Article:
The National Catalog of Threatened Species (CNEA) includes 15 species of endangered animals in the Canary Islands, of which 9 are invertebrates, there is 1 reptile and the other 5 are birds. Although little by little the current situation of different species is being studied and more and more are entering a vulnerable state, in danger of extinction or even at the level of critical danger of extinction.
If you are curious and want to know some of these vertebrates and invertebrates in danger of extinction in the Canary Islands, continue reading this article by Ecologist Verde where you can discover a list of 17 species at risk (to different degrees), which are their main characteristics and the threats that have led them to a deplorable state of conservation.
This endemic canary invertebrate, known asPalmer stick cigarette or tabaiba grasshopper (Acrostira euphorbiae), is distributed by the southwest of the island of La Palma, in the Protected Natural Areas (ENP) of El Remo and La Tamanca. It usually inhabits rocky soils of the tabaidal-cardonal, a mosaic of succulent vegetation typical of the low and coastal areas of the Canary Islands. A peculiarity of this species of grasshopper is that it is flightless, that is, it does not have wings.
In recent years, an increase in livestock grazing in the range of this grasshopper together with an increase in the percentage of soil sealed by the effects of urbanization, have threatened the conservation and survival of this species, which has led to be considered by IUCN in critical danger of extinction.Image: TVLaPalma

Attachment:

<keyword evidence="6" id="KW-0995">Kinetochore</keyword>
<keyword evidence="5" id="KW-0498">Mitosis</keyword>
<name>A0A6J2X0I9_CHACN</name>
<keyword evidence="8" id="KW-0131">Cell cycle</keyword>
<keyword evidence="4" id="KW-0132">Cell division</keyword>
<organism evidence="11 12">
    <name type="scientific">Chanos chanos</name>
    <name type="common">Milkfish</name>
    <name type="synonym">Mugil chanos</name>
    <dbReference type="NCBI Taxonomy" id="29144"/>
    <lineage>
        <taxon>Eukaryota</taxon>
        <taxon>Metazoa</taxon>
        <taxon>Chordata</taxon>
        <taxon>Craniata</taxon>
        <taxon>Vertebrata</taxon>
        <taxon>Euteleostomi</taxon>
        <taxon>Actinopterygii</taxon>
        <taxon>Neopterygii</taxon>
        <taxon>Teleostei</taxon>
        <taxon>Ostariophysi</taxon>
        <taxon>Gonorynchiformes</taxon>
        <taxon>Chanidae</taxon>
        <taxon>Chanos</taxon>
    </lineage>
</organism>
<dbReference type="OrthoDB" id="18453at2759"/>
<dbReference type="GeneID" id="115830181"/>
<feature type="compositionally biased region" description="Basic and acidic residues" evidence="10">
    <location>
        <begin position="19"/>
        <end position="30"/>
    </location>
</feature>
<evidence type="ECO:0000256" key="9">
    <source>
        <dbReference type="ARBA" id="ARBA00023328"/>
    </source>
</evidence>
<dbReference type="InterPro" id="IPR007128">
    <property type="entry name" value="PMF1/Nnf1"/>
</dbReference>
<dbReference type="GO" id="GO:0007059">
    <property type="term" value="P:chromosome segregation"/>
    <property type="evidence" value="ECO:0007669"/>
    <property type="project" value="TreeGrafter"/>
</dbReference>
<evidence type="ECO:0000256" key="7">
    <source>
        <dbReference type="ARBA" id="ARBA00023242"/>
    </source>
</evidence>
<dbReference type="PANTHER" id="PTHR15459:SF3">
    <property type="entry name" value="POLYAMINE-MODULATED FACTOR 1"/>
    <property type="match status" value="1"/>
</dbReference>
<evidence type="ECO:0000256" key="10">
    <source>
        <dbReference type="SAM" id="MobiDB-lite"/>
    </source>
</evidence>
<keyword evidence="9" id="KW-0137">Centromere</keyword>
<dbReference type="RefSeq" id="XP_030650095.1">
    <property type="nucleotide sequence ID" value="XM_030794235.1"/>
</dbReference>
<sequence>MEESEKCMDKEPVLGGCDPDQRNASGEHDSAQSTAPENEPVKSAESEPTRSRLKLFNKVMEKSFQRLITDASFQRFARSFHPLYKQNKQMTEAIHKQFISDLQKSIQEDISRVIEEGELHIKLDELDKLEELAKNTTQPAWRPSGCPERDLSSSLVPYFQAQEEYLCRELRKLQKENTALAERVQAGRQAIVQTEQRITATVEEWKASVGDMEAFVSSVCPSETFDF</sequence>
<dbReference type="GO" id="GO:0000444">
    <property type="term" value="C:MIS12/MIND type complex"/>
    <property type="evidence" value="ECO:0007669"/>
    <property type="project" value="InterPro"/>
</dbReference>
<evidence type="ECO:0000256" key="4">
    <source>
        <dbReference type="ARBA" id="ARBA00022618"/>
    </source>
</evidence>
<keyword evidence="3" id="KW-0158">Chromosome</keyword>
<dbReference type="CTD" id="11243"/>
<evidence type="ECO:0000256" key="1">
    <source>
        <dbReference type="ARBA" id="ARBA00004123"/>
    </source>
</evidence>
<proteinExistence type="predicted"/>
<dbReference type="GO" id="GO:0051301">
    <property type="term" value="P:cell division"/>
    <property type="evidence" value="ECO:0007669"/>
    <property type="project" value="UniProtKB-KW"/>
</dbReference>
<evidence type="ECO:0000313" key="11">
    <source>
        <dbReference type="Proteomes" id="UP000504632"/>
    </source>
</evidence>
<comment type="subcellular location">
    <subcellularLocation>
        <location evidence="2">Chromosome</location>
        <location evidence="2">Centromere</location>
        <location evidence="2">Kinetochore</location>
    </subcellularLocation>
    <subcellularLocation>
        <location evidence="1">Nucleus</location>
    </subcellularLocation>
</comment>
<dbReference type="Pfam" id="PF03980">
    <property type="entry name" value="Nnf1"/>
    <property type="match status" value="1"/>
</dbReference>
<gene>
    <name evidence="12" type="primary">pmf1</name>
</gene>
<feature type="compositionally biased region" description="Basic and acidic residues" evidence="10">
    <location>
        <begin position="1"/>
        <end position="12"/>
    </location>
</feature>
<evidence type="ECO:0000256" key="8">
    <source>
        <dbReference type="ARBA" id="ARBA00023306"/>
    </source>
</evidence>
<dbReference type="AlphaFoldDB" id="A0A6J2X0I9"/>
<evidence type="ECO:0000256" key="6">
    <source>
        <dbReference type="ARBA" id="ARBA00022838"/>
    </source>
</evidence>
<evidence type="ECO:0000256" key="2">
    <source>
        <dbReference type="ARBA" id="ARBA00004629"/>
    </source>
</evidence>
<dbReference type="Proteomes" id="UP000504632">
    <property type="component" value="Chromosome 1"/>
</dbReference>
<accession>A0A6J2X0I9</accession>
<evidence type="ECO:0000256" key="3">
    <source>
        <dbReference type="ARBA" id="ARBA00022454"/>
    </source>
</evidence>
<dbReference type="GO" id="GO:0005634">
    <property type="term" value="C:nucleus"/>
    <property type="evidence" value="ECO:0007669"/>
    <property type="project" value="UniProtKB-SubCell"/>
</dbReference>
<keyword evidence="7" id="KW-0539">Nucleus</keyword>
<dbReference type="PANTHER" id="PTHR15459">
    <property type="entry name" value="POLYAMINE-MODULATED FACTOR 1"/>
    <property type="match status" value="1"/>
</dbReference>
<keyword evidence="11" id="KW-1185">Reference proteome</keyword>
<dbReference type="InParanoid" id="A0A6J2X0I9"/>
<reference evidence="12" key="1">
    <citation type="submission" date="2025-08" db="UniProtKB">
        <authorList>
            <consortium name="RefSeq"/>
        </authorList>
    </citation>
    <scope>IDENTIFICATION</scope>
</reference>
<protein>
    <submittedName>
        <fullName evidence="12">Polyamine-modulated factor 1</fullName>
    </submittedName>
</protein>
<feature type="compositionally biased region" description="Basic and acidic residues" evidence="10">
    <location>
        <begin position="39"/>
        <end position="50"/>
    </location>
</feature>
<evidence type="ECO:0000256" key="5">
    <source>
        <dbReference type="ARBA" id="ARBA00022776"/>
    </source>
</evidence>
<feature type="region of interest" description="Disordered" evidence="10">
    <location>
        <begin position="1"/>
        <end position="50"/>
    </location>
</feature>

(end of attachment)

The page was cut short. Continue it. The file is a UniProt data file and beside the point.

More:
The H. canariensis It's one of the invertebrate animals in danger of extinction in the Canary Islands. This species does not have a common name and is considered a type of moisture mealybug. Small in size, this halophilic invertebrate inhabits the margins of underground saltwater lakes (Jameos del Agua) and areas with some marine influence (Fuerteventura and Lanzarote beaches).
Threatened by the tourist pressure in the area, it is in Danger of extinction according to national catalogs and lists.Image: Faunacavergrancanaria
The majorero caveman opilion (Maiorerus randoi) It is an arthropod located to the north of Fuerteventura, which resembles spiders with its long and thin legs and belongs to the Arachnida class. This troglomorphic opilion develops its life cycle in underground areas, lacks eyes (it is aphthalmus), does not have a waist and is small. It differs from the rest of the Canarian opilions in the lack of body pigmentation and strongly armed palps.
Given the fragility of their habitats and the degradation to which they are subjected by the deposition of garbage inside caves and by the fires that occur in them, it is currently possible to find them in the Cueva del Llano de Villaverde.
This is one of the animals that make up the fauna of Gran Canaria. The beetle typical of this island is threatened by the destruction and fragmentation of its habitat for the urban expansion of the area, it is in Danger of extinction according to the CNEA and the Canarian Catalog of Protected Species, although for the IUCN its conservation status is Vulnerable.